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Logo cgtra.png
General Confederation of Labour of the Argentine Republic
Confederación General del Trabajo de la República Argentina
Founded September 27, 1930
Country Argentina
Affiliation ITUC
Key people Hugo Moyano, secretary general
Office location Buenos Aires, Argentina

The General Confederation of Labour of the Argentine Republic (Confederación General del Trabajo de la República Argentina, CGT) is a national trade union centre of Argentina founded on September 27, 1930 as the result of the merge of the USA (Unión Sindical Argentina) and the COA (Confederación Obrera Argentina) trade union centres. It is one of the largest Trade Unions in all the world.


The CGT during the Infamous Decade

The CGT was founded on 27 September 1930, the result of an agreement between Socialists and Revolutionary Syndicalists, to which the Communists later joined themselves, leading to the merge between the Unión Sindical Argentina (USA), which had succeeded to the FORA IX (Argentine Regional Workers' Federation of the IXth Congress), and the Confederación Obrera Argentina (COA).

Retail Workers' Union leader Ángel Borlenghi, 1945; by then, he was Juan Perón's closest ally in the labour movement.

During the Infamous Decade of the 1930s and subsequent industrial development, the CGT began to form itself as a strong union, competing with the historical anarchist FORA V (Argentine Regional Workers' Federation of the Vth Congress). The CGT was then mainly present in the railroad industry (in particular in the Unión Ferroviaria and the Fraternidad). It was headed by José Domenech (Unión Ferroviaria), Ángel Borlenghi (Confederación General de Empleados de Comercio) and Francisco Pérez Leirós (Unión de Obreros Municipales). CGT became the Argentine affiliate of the International Federation of Trade Unions (an organization that both USA and COA had been members of for shorter periods).[1]

The CGT split in 1935 over a conflict between Socialists and Revolutionary Syndicalists, leading to the creation of the CGT-Independencia (Socialists & Communists) and the CGT-Catamarca (Revolutionary Syndicalists). The latter re-founded, in 1937, the Unión Sindical Argentina. However, in 1942 the CGT again splitted, into the CGT n°1, headed by the Socialist railroader José Domenech and opposed to Communism, and the CGT n°2, also headed by a Socialist, Francisco Pérez Leirós, which gathered Communist unions (construction, meat, graphism) and some important Socialist unions (such as the Confederación General de Empleados de Comercio (Borlenghi) and the Unión de Obreros Municipales (Pérez Leirós)).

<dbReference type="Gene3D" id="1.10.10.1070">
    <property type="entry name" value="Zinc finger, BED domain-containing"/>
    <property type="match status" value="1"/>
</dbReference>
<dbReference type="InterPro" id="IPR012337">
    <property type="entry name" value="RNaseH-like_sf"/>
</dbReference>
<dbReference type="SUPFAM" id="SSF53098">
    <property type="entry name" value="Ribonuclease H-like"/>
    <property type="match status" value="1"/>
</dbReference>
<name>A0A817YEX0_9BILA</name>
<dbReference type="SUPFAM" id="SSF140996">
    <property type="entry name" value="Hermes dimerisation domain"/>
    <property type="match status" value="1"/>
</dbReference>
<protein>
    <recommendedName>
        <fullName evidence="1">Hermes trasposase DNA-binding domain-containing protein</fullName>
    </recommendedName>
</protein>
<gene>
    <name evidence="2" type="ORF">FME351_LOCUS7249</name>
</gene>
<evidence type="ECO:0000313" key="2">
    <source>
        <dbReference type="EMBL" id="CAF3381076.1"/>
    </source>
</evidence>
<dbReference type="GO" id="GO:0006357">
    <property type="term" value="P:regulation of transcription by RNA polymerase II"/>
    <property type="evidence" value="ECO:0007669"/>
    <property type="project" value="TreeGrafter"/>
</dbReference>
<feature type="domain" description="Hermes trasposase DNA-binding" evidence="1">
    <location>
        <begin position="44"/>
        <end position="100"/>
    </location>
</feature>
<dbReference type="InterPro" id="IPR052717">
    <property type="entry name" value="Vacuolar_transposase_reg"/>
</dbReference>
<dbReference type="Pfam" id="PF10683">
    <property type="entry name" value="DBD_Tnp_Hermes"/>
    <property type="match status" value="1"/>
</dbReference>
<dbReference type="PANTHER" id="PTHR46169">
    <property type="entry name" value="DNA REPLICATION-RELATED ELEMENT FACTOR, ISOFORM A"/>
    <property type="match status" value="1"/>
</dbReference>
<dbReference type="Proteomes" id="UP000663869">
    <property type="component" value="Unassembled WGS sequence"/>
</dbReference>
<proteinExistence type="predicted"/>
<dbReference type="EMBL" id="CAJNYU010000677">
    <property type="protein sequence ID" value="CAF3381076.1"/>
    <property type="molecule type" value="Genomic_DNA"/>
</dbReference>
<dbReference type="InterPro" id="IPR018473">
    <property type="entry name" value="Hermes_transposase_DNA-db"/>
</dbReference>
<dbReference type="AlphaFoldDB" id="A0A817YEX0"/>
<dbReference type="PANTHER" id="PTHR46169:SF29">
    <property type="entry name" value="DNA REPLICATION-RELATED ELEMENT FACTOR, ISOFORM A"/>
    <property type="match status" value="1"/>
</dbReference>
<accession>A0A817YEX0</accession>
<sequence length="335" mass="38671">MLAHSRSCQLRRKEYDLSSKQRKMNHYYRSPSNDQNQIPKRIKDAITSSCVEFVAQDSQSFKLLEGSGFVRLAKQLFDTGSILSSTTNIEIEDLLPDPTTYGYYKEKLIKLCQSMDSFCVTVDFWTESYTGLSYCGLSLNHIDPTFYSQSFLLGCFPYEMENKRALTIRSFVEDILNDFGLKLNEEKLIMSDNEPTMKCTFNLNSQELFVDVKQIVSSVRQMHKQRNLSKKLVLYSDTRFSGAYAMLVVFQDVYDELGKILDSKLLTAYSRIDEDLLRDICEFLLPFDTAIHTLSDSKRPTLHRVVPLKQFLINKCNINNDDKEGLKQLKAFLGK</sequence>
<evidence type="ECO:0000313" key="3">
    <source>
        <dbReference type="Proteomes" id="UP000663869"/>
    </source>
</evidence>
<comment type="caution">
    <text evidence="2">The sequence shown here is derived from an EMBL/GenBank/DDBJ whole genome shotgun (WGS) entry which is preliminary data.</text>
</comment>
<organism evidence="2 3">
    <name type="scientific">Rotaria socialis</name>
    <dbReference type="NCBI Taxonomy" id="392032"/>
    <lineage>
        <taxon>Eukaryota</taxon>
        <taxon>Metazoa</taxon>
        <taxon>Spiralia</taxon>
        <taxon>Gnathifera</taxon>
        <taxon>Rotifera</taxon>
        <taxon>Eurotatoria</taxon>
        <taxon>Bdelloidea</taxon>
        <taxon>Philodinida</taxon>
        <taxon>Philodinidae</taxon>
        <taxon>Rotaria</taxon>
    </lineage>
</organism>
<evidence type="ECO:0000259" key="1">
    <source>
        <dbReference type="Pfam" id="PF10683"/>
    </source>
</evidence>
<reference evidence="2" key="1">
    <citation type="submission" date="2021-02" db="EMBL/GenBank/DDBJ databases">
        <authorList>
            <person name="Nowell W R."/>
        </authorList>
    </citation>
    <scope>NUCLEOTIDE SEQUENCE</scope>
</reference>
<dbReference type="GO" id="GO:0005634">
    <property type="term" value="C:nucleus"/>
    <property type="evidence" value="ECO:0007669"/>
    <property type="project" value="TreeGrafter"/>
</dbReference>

The CGT following the "Revolution of '43"

After the coup d'etat of 1943, its leaders embraced the pro-working class policies of the Labour Minister, Col. Juan Domingo Perón. Again the CGT was unified, due to the incorporation of many unionists who were members of the CGT n°2, dissolved in 1943 by the military government.

When Perón was separated from the government and confined in the Martín García island, the CGT called for a major popular demonstration in Plaza de Mayo, on 17 October 1945, succeeding in releasing Perón from prison and in the call for elections. Founding on the same day the Labour Party (Partido Laborista), the CGT was one of the main support of Perón during the February 1946 elections. In 1947, the Labour Party merged into the Peronist Party. Afterwards, the CGT became one of the strongest arms of the Peronist Movement, and the only trade union centre recognised by Perón's government. Two CGT delegates, the Socialist Ángel Borlenghi and Juan Atilio Bramuglia were respectively nominated Minister of Interior and Minister of Foreign Affairs.

From the 1950s to the 1980s democratic transition

After the Revolución Libertadora, a military coup which ousted Perón, who went into exile, and outlawed Peronism, the CGT was banned from politics. In response, the CGT began a destabilisation campaign to end Perón's proscription and get him back to the country. During the 1960s, the leaders of the CGT attempted to create a "Peronism without Perón" (Augusto Vandor), that is, a form of Peronism that retained the ideals set forth by Juan Perón but not founded on the personality cult that had existed around him in the 1940s and 1950s. They celebrated president Arturo Umberto Illia's overthrow in 1966, but failed to reach an agreement with dictator Juan Carlos Onganía.


The 1968 split between the CGT-Azopardo and the CGT de los Argentinos

Cordoba Light and Power Union leader Agustín Tosco
CGT leader José Ignacio Rucci
CGT leader Saúl Ubaldini

In 1968, the CGT divided itself into the CGT-Azopardo, which gathered proponents of collaboration with the military junta (also named "participationists", they included the general secretary of the CGT Augusto Vandor, as well as José Alonso and the future general secretary of the CGT-Azopardo José Ignacio Rucci), and the CGTA (CGT de los Argentinos), a more radical union headed by the graphist Raimundo Ongaro. The CGTA, which also included the Cordobese leader Agustín Tosco, notably participated to the Cordobazo uprising in 1969, during which it called for a general strike. The military junta then jailed most of its members, who were also close to the Grupo Cine Liberación film movement and the Movimiento de Sacerdotes para el Tercer Mundo, a group of priests close to the Liberation Theology.

Following the failure of a 120 days strike at the Fabril Financiera, and the reconciliation between Augusto Vandor, leader of the "participationists", with Juan Perón, the CGTA witnessed many of its unions joining the 62 Organisations, the Peronist political front of the CGT. Perón himself, and his delegate Jorge Paladino, followed a cautious line of opposition to the military junta, criticizing with moderation the neoliberal policies of the junta but waiting for discontent inside the government.

Despite this, in 1969, the CGTA still boasted 286,184 members [2], while the Nueva Corriente de Opinión (or Participationism), headed by José Alonso and Rogelio Coria boasted 596,863 members and the CGT Azopardo, headed by Vandor, boasted 770,085 members and the majority in the Confederal Congress [2].

Assassination of the general secretary José Ignacio Rucci

The next years were blemished by often bloody internal disputes and the fight against the leftist Montoneros. In 1973, a commando killed José Ignacio Rucci, Secretary-General of the CGT and Perón's friend. Montoneros, who neither claimed responsibility nor denied it, were accused of Rucci's death.